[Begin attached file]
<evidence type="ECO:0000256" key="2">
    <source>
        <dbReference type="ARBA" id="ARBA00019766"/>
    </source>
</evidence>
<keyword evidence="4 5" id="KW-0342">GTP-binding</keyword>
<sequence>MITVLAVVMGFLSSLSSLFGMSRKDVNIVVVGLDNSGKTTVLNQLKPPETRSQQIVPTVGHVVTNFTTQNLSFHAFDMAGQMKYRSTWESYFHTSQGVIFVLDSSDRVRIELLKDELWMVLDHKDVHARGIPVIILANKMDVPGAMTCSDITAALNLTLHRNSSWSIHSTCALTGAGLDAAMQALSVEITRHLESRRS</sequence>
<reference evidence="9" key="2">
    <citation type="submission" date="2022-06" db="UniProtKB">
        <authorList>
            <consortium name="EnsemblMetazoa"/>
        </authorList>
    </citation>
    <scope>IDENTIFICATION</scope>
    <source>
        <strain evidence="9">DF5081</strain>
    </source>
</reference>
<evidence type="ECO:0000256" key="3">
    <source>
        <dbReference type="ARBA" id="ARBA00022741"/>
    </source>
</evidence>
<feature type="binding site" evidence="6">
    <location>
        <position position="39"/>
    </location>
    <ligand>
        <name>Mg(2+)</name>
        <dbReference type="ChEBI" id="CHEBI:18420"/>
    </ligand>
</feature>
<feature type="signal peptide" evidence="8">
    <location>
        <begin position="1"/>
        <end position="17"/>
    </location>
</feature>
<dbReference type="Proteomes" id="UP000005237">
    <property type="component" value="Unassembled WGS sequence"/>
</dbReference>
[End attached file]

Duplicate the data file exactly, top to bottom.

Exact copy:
<evidence type="ECO:0000256" key="2">
    <source>
        <dbReference type="ARBA" id="ARBA00019766"/>
    </source>
</evidence>
<keyword evidence="4 5" id="KW-0342">GTP-binding</keyword>
<sequence>MITVLAVVMGFLSSLSSLFGMSRKDVNIVVVGLDNSGKTTVLNQLKPPETRSQQIVPTVGHVVTNFTTQNLSFHAFDMAGQMKYRSTWESYFHTSQGVIFVLDSSDRVRIELLKDELWMVLDHKDVHARGIPVIILANKMDVPGAMTCSDITAALNLTLHRNSSWSIHSTCALTGAGLDAAMQALSVEITRHLESRRS</sequence>
<reference evidence="9" key="2">
    <citation type="submission" date="2022-06" db="UniProtKB">
        <authorList>
            <consortium name="EnsemblMetazoa"/>
        </authorList>
    </citation>
    <scope>IDENTIFICATION</scope>
    <source>
        <strain evidence="9">DF5081</strain>
    </source>
</reference>
<evidence type="ECO:0000256" key="3">
    <source>
        <dbReference type="ARBA" id="ARBA00022741"/>
    </source>
</evidence>
<feature type="binding site" evidence="6">
    <location>
        <position position="39"/>
    </location>
    <ligand>
        <name>Mg(2+)</name>
        <dbReference type="ChEBI" id="CHEBI:18420"/>
    </ligand>
</feature>
<feature type="signal peptide" evidence="8">
    <location>
        <begin position="1"/>
        <end position="17"/>
    </location>
</feature>
<dbReference type="Proteomes" id="UP000005237">
    <property type="component" value="Unassembled WGS sequence"/>
</dbReference>